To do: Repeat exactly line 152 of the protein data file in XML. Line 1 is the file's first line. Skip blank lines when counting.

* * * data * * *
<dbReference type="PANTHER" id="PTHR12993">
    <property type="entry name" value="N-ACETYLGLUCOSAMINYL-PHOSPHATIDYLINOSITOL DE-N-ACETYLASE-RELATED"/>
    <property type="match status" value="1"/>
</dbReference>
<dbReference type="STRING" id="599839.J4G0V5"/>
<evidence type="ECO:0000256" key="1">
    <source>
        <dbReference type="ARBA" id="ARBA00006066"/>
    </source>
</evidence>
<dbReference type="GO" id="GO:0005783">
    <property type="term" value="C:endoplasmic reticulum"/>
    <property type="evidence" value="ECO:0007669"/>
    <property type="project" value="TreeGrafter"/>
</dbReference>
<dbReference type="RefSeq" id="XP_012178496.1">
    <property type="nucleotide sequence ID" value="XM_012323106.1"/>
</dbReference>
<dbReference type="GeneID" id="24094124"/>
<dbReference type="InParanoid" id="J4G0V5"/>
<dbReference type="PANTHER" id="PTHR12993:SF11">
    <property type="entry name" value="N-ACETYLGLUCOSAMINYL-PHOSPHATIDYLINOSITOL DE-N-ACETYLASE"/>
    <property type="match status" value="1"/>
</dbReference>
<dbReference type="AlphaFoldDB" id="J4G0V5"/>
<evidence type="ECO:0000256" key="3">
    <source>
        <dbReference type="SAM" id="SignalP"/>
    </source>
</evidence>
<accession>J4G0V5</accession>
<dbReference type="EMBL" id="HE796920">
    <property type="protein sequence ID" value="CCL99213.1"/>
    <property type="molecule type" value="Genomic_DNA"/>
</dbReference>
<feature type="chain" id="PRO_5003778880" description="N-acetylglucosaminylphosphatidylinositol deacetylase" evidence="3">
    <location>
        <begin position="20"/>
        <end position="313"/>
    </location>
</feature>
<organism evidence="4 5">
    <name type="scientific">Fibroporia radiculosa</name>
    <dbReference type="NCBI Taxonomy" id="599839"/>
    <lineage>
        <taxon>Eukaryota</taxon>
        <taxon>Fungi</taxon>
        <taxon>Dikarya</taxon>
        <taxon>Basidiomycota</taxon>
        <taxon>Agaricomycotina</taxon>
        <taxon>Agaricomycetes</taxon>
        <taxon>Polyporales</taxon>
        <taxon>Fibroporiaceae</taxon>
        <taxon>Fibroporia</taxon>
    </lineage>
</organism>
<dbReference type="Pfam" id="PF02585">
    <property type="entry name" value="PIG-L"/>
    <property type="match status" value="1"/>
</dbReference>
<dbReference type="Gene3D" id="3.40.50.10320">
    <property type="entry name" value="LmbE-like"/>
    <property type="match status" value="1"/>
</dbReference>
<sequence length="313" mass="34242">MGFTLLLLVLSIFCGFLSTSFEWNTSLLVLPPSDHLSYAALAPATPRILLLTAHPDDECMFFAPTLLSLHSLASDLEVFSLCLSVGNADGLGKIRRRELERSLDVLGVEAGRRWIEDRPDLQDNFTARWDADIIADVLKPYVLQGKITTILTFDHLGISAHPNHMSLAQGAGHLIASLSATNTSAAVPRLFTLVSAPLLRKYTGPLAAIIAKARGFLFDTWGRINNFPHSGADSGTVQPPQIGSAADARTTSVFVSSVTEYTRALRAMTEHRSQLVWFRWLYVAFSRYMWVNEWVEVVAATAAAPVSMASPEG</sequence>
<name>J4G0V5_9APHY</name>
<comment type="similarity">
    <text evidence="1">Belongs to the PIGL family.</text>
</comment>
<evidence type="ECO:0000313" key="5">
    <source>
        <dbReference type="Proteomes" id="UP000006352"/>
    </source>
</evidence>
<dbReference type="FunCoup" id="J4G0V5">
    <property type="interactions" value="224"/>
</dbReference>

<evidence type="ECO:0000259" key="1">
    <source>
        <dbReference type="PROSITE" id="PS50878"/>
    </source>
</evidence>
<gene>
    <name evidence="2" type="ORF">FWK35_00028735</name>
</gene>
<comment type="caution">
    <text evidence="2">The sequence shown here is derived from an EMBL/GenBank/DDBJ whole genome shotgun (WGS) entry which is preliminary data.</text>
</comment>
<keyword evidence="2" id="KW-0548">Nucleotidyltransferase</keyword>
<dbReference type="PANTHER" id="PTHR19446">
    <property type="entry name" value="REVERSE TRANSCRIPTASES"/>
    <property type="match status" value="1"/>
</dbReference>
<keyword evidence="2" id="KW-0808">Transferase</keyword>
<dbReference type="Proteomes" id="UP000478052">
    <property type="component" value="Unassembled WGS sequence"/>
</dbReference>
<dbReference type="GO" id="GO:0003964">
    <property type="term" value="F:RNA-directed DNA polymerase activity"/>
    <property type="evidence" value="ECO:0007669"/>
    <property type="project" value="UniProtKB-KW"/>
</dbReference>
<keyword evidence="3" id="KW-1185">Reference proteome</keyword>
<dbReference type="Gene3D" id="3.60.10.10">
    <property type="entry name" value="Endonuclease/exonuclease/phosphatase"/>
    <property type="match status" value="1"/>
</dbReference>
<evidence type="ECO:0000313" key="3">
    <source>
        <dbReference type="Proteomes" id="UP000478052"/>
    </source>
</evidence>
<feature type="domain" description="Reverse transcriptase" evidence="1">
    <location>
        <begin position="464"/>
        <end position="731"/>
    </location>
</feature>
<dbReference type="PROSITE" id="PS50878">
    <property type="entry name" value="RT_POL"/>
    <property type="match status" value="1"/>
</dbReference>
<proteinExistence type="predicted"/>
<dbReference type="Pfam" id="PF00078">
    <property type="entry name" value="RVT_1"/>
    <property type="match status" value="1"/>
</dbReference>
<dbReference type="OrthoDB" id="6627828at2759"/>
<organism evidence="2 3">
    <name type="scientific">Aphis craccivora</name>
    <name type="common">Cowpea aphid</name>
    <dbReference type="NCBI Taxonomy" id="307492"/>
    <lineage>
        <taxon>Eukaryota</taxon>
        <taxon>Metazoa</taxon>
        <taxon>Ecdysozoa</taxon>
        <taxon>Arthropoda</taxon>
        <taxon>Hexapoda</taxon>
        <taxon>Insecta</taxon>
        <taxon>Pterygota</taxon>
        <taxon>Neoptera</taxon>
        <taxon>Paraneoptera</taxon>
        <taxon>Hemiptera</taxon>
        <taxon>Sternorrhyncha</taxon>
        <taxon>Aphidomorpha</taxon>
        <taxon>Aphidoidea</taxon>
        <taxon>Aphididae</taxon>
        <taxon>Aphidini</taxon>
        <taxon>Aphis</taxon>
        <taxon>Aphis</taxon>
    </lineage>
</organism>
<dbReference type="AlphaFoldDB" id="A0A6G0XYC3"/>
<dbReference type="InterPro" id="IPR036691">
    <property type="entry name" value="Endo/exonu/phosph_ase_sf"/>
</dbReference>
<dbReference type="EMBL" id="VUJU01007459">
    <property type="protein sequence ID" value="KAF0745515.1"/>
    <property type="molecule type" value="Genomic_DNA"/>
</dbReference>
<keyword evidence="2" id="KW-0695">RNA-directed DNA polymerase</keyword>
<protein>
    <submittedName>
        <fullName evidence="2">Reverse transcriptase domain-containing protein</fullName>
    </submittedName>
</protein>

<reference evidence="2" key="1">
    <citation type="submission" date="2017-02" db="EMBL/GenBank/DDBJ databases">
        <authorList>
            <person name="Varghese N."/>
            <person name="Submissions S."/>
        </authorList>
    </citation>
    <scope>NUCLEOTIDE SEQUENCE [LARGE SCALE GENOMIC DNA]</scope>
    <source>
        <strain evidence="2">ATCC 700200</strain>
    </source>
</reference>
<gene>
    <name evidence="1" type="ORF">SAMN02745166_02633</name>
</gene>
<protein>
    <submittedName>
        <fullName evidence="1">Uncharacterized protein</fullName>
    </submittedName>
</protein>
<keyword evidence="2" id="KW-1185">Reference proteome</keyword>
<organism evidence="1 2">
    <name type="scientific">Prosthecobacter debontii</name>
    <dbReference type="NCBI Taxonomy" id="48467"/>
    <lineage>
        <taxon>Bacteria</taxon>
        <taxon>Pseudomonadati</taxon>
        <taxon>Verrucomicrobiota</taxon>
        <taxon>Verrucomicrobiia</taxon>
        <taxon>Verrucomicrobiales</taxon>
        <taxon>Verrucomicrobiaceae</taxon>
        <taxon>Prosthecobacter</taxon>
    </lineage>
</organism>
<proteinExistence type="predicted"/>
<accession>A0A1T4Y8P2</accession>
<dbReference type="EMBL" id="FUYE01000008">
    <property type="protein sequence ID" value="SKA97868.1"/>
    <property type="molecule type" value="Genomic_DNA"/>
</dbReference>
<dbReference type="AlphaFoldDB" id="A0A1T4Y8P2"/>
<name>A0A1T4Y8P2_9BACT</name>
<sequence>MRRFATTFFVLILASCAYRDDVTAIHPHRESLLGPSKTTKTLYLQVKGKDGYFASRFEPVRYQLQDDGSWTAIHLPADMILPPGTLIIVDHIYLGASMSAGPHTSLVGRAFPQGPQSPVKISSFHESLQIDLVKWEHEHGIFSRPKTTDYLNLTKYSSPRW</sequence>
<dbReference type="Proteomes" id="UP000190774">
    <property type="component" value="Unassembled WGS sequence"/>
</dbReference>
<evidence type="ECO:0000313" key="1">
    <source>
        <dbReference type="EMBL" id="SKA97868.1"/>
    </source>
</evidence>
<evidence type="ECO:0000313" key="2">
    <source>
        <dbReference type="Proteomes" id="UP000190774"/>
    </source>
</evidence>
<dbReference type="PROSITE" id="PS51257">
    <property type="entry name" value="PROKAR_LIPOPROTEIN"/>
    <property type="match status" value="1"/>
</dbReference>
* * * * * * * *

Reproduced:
</organism>